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This Hat From Urban Planet Is Considered "Gang Clothing" By The Winnipeg School Division

The store sells hats, shirts, and pants with the same print.

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A Winnipeg high school freaked out after a Grade 12 student wore this hat to school. Administrators said the bandana pattern made it gang paraphernalia.

Urban Planet / Via

Victoria Walterson says her 17-year-old son Cadan was pulled into the office and told his hat violated the school board policy against gang activity, which includes a ban on "gang insignia."

"I was flabbergasted … that's not our thing. I'm not a gang member, I don't have family that are gang members, my kid is not a gang member," she told CBC's Go Public.

She bought Cadan's hat from his favourite store, Urban Planet, which has dozens of locations across Canada. Urban Planet has a whole line of clothing with the bandana print, and the company told the CBC it sells "mainstream fashion, not gang clothing."

But then things got even weirder. After CBC's report aired, the school arranged for Cadan to speak to someone trained in helping young people get out of gangs.

CBC News / Via

Walterson told BuzzFeed Canada the conversation was about "the dangers of wearing these clothes and being mistaken for a gang member."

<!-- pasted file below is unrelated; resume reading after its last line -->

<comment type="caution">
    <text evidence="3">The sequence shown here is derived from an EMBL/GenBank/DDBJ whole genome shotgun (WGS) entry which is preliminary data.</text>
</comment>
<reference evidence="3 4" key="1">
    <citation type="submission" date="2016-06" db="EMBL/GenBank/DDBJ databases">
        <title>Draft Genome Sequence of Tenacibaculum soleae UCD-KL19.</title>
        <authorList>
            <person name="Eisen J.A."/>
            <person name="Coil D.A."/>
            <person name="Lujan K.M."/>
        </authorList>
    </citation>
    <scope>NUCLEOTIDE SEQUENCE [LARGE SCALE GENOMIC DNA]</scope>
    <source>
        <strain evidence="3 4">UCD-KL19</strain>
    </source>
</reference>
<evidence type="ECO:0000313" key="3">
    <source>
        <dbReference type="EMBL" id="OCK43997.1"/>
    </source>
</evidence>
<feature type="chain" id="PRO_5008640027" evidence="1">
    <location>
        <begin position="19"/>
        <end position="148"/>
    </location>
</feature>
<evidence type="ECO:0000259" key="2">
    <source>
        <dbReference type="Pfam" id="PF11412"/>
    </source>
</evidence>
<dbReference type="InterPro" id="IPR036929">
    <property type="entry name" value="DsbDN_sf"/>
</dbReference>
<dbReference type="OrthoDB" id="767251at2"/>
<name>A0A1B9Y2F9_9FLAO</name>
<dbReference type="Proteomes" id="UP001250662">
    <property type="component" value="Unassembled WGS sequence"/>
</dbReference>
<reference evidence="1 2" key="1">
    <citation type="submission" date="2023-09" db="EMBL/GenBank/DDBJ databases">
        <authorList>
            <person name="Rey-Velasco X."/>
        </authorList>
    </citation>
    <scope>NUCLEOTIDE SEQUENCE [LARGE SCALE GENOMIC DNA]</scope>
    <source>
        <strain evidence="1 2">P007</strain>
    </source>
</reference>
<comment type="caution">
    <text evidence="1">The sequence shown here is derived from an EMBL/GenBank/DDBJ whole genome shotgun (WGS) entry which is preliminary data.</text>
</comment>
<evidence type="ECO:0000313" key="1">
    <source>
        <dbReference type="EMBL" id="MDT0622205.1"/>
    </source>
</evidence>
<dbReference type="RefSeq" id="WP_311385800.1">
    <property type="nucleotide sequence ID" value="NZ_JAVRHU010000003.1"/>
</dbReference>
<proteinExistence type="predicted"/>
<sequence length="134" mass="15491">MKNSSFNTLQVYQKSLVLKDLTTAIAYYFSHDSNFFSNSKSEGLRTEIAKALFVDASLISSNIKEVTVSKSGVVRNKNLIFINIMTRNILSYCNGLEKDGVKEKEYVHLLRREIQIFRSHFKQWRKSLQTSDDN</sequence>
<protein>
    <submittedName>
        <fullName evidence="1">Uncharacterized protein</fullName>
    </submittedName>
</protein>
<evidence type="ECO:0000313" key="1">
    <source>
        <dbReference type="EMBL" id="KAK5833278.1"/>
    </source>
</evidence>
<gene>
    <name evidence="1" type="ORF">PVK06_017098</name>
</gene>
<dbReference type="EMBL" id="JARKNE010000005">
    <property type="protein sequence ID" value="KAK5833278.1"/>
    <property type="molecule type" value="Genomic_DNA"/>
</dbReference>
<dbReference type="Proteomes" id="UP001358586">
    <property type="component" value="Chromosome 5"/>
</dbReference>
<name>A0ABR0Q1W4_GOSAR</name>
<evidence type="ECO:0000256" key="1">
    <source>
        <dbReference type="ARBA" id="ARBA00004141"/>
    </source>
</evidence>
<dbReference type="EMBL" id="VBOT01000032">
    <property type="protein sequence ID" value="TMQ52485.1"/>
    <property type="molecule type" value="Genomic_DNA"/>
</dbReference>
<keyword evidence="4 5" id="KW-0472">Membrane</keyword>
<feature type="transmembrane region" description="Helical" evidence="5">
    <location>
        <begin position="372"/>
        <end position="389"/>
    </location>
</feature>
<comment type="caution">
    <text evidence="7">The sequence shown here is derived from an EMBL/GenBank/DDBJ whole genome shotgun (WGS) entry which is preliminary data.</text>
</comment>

Walterson said that Cadan, who has an intellectual disability, simply wanted to get out of the meeting and started agreeing with everything he was told. She said he even admitted to owning large gang flags, which is not true. That led to a follow-up email from school administrators about having yet more meetings about the gang issue.

"My son thinks all of this is absolutely ridiculous because he should be allowed to wear what he wants," Walterson said.

Victoria Walterson

BuzzFeed Canada reached out to the Winnipeg School Division for comment about the clothing policy, and why staff at Daniel McIntyre Collegiate called in an anti-gang counsellor.

Radean Carter, a spokesperson for the school board, said in an email that the policy is meant to "protect students from inadvertently putting themselves or other students at risk."

"For more information on how gangs operate, recruit and target teenagers you should speak to police," the email said.

Ishmael N. Daro is a reporter for BuzzFeed News and is based in Toronto. PGP fingerprint: 5A1D 9099 3497 DA4B

Contact Ishmael N. Daro at

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